Part 2: EIPC’s Winter Conference in Lyon, France: Day 2 Review


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Christoph_Bornhorn.jpgChristoph Bornhorn, managing director of FED (Fachverband Elektronik-Design), the German association for design, PCB and electronics manufacturing, described how FED had developed a four-stage training programme known as ZED (Zertifizierter Elektronik Designer)—Certified Electronic Designer—with the objective of increasing the professional competence and acceptance of PCB designers. Since the programme had begun in 2015, more than 500 people had participated in courses and seminars and gained basic and specialised knowledge of PCB design. A key principle of the programme was to involve designers in the entire electronics process and to gain an understanding of electrical engineering and physics, manufacturing technology and testing procedures, materials science, standards and regulations, and economic aspects, as well as studying PCB design from first principles.

At each of the four stages, participants who passed the exam received a qualification certificate for that ZED level. After passing the whole programme they were entitled to hold the title Zertifizierter Elektronik-Designer, ZED. So far, 22 people had passed the final exams at Level 4, and FED considered the ZED concept a major success. The intention was to intensify the marketing effort to bring the programme to the attention of a wider public and recruit more participants. At present, the programme was available only in German language.

Robert_Even.jpgThe opening slide announced, “A New Era of Agile Electronics,” as Nano Dimension’s materials manager Robert Even explored the challenges of 3D-printed electronics and discussed how this disruptive technology would redefine PCB prototyping and shorten the design and test cycles of multilayer PCBs from weeks to days. “Testing new ideas is now quick and affordable—encourage your engineers to tinker!”

Nano Dimension’s technology was based on inkjet printing, and their DragonFly machine accepted standard Gerber and Excellon input formats. Nano Dimension manufactured their own inks: a dielectric photopolymer that served as both substrate and solder mask, and a conductive silver ink made by a patented process that controlled the size and distribution of the silver nanoparticles. The formulation was matched to that of the dielectric ink and optimised for the 3D printing of conductive traces, as well as for building via interconnects. The materials were inkjetted onto a hot substrate, causing the solvent to evaporate and the nanoparticles to become sintered as part of the print process, giving layer thicknesses of about 0.3 microns.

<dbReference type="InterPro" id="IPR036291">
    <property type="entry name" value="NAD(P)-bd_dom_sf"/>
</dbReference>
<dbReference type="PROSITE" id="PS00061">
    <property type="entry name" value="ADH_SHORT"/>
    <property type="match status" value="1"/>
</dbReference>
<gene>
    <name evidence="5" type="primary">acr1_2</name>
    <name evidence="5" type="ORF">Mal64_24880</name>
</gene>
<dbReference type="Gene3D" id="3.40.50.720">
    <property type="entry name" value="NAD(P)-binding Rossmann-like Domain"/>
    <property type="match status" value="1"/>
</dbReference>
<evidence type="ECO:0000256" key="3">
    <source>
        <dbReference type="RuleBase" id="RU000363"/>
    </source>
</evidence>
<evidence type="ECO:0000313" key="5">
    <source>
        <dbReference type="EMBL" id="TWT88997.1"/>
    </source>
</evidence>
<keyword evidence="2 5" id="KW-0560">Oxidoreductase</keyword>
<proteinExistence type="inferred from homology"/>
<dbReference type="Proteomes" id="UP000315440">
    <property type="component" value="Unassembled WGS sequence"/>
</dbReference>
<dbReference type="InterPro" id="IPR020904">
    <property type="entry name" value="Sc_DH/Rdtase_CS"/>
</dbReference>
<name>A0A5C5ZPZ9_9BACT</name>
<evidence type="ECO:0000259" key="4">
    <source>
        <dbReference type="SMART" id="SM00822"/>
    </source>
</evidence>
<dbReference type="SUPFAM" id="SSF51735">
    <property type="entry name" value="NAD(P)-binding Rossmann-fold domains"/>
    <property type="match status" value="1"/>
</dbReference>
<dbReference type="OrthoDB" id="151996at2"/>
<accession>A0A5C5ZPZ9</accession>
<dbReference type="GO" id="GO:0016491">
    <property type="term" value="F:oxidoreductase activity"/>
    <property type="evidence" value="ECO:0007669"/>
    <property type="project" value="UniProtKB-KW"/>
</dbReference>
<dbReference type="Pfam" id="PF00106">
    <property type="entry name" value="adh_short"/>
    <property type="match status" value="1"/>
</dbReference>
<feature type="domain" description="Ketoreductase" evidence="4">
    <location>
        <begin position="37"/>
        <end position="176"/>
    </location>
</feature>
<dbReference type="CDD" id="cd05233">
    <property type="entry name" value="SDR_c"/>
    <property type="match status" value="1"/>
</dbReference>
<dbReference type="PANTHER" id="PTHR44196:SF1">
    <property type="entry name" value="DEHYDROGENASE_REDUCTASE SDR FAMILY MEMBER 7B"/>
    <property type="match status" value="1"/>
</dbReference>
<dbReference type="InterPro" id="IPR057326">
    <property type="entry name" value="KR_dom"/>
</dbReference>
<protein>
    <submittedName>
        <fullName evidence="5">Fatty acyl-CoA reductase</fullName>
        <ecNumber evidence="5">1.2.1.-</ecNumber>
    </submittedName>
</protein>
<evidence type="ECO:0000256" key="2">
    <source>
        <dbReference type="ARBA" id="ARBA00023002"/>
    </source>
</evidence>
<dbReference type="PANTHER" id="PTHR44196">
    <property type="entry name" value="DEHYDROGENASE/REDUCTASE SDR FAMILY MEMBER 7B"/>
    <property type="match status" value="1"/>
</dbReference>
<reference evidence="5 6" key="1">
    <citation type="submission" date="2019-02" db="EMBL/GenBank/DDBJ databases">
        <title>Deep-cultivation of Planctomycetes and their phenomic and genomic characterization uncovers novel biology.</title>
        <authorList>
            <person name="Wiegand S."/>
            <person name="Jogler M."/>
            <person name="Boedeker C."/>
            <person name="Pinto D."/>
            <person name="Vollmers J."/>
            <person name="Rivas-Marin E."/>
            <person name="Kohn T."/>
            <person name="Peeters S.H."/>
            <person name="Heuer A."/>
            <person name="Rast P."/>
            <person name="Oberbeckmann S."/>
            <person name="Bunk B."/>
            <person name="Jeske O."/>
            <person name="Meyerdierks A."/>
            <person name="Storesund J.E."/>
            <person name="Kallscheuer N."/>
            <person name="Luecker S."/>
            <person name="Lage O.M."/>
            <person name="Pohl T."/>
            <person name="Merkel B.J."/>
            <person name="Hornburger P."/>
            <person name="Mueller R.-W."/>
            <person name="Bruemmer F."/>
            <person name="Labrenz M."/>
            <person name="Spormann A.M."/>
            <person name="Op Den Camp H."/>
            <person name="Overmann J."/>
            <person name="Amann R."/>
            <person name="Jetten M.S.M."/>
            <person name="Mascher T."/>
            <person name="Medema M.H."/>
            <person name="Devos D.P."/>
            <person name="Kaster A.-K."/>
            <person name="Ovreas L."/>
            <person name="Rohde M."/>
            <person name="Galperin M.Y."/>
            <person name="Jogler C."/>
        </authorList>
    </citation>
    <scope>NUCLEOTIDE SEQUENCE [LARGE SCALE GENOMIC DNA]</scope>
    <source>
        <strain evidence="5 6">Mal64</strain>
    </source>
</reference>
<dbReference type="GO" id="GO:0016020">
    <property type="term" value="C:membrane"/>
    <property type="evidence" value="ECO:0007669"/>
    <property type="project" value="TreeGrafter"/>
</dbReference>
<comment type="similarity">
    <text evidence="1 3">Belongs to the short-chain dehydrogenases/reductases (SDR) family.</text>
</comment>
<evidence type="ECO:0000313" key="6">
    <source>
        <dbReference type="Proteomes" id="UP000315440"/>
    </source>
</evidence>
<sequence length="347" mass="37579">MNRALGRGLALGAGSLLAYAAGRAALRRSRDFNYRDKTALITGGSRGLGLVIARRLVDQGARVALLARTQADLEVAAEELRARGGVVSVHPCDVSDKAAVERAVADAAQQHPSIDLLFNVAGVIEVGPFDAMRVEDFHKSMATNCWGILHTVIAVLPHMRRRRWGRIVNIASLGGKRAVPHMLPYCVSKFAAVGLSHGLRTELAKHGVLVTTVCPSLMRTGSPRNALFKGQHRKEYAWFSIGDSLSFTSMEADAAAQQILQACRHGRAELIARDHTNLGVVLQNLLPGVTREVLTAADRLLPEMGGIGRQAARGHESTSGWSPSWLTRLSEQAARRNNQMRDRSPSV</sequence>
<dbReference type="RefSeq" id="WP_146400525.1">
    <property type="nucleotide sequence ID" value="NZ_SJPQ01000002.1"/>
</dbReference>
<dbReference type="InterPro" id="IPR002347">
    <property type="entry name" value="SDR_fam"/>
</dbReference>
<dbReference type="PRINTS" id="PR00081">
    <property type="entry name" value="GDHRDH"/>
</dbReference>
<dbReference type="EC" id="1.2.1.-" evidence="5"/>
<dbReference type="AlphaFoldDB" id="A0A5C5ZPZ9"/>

There were not yet any applicable IPC standards, but 3D printed circuits had been tested against the IPC specifications for conventional FR-4 copper circuits. Because the substrate had no fibre reinforcement, it had limited mechanical strength, and although the polymer had a high decomposition temperature, it had a relatively low glass transition temperature, and could only be soldered with low-melting alloys. It was possible to achieve 100-micron lines and 125-micron spaces, with vias down to 200 microns, through-holes down to 400 microns, signal layers greater than six microns thick and dielectric layers greater than nine microns thick.

Thin substrates were sufficiently flexible to be used in bend-to-fit applications and non-planar circuits could be fabricated. A notable additional feature was the capability to embed components, by laying down the initial layers, interrupting the printing process, placing the components, then resuming the printing operation.

The DragonFly had been awarded a productronica innovation prize in November 2017, and seven printers had been sold to date. A demonstration machine had been brought to the conference so that delegates had the opportunity to observe the 3D printing process in operation.

Alun_Morgan.jpgAlun Morgan brought an extremely successful EIPC Winter Conference to a conclusion, thanking all who had participated: speakers, moderators and delegates. Particular thanks went to the sponsors, and especially to Alstom Transport Information Solutions for their generous hospitality. And, as ever, to the EIPC staff: executive director Kirsten Smit-Westenberg and event manger Carol Pelzers, for their superb organisation and management of the event. Morgan closed by reminding all present that 2018 was the 50th anniversary year of EIPC and that there would be special celebrations at the summer conference in Germany in June.

I am again grateful to Alun Morgan for kindly allowing me to use his photographs.

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